Almost ten per cent of patients admitted to intensive cardiac care units (ICCU) tested positive for cannabis, a French study has shown.
Researchers found that of all patients admitted to ICCU in 39 French centres from 7 to 22 April 2021, eleven per cent were recreational drug users – the most frequently used drug was cannabis.
A US report, published last year, demonstrated that cannabis users are increasing their risk of developing atrial fibrillation – a stroke-related heart condition – by as much as 35 per cent.
Major adverse effects
Results from the French study revealed that of 1,499 ICCU patients screened for drugs, 9.1 per cent had a positive test for cannabis, 2.1 per cent for opioids, and 1.7 per cent for cocaine.
According to French cardiologist Théo Pezel and his colleagues, patients who used recreational drugs exhibited a fourfold higher rate of in-hospital death, resuscitated cardiac arrest, or organ failure.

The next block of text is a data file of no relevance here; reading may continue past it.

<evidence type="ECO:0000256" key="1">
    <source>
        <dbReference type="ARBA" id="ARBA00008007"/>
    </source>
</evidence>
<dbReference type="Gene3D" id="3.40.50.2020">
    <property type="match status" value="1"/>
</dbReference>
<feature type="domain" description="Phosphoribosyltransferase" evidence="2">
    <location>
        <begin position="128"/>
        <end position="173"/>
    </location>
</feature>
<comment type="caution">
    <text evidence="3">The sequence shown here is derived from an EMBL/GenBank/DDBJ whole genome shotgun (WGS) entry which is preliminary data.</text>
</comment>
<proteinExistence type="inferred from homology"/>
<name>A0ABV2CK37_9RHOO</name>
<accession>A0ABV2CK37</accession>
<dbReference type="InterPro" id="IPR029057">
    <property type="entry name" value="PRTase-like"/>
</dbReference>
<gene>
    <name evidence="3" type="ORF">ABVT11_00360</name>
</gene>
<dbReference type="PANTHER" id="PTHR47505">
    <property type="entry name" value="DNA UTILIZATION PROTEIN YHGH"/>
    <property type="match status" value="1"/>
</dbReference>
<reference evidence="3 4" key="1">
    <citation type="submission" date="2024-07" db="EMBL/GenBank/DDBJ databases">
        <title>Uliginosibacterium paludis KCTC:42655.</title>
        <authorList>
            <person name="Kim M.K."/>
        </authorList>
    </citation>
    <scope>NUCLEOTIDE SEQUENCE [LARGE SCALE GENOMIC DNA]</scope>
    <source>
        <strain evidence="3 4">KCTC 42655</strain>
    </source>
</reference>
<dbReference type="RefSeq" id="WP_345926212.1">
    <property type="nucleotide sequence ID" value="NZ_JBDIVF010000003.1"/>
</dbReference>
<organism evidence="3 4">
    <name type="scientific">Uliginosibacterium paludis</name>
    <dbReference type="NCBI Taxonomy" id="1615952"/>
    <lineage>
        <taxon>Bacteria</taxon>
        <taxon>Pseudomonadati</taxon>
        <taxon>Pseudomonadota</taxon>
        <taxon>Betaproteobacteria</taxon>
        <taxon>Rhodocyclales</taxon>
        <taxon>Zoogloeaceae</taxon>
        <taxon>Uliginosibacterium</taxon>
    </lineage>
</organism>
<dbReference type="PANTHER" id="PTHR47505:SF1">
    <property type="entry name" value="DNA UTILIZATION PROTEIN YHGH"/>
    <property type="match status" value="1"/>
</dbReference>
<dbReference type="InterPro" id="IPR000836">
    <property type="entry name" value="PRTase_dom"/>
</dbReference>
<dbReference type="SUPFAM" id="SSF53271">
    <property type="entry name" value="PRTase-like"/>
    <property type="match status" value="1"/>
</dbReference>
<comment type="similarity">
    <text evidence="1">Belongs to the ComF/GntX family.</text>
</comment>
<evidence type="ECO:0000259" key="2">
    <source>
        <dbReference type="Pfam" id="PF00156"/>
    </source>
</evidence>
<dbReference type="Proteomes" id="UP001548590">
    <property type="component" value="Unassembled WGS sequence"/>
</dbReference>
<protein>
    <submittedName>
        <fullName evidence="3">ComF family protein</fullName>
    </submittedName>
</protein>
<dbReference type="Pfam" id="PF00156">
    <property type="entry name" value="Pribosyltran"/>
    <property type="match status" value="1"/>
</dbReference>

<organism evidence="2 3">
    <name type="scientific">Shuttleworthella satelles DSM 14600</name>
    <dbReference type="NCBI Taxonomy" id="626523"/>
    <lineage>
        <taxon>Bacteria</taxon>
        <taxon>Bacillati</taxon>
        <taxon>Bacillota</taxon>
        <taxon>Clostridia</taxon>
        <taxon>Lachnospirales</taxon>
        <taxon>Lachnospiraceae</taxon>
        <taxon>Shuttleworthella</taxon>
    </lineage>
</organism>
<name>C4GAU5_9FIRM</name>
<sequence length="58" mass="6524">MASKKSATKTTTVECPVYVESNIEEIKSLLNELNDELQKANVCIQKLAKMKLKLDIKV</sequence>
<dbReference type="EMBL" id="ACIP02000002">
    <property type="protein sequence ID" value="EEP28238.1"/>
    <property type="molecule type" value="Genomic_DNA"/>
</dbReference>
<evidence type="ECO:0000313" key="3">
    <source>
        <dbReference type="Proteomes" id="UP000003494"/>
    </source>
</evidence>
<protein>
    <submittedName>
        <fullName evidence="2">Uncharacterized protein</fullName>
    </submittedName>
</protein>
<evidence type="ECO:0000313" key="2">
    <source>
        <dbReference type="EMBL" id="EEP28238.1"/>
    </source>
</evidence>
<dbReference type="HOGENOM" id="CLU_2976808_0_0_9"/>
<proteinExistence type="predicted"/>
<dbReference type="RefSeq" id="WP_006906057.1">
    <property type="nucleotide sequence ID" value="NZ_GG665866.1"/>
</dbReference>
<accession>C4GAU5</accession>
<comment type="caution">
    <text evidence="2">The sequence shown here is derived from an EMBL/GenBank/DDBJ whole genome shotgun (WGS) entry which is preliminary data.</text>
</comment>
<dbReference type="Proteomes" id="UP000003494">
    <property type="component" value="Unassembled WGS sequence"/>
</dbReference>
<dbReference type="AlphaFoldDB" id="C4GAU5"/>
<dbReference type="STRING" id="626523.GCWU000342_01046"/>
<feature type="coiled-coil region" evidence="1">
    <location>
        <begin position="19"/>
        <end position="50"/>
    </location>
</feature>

Fewer than six in ten of the patients who returned a positive test result admitted taking recreational drugs, and 28 per cent of the cohort were found to be taking more than one drug.
Last year, a group of police commissioners in England warned that cannabis is as dangerous as heroin and cocaine.
David Sidwick, the Police and Crime Commissioner for Dorset, called for cannabis to be upgraded to a Class A drug – a proposal backed by fellow commissioners for Devon and Cornwall, and Avon and Somerset.
Speaking to The Telegraph, Sidwick explained: “People who call this drug recreational haven’t seen the harm that psychosis and other cannabis-related conditions can do”.
Danish-funded research recently found strong evidence that young men regularly using cannabis are at significant risk of developing schizophrenia.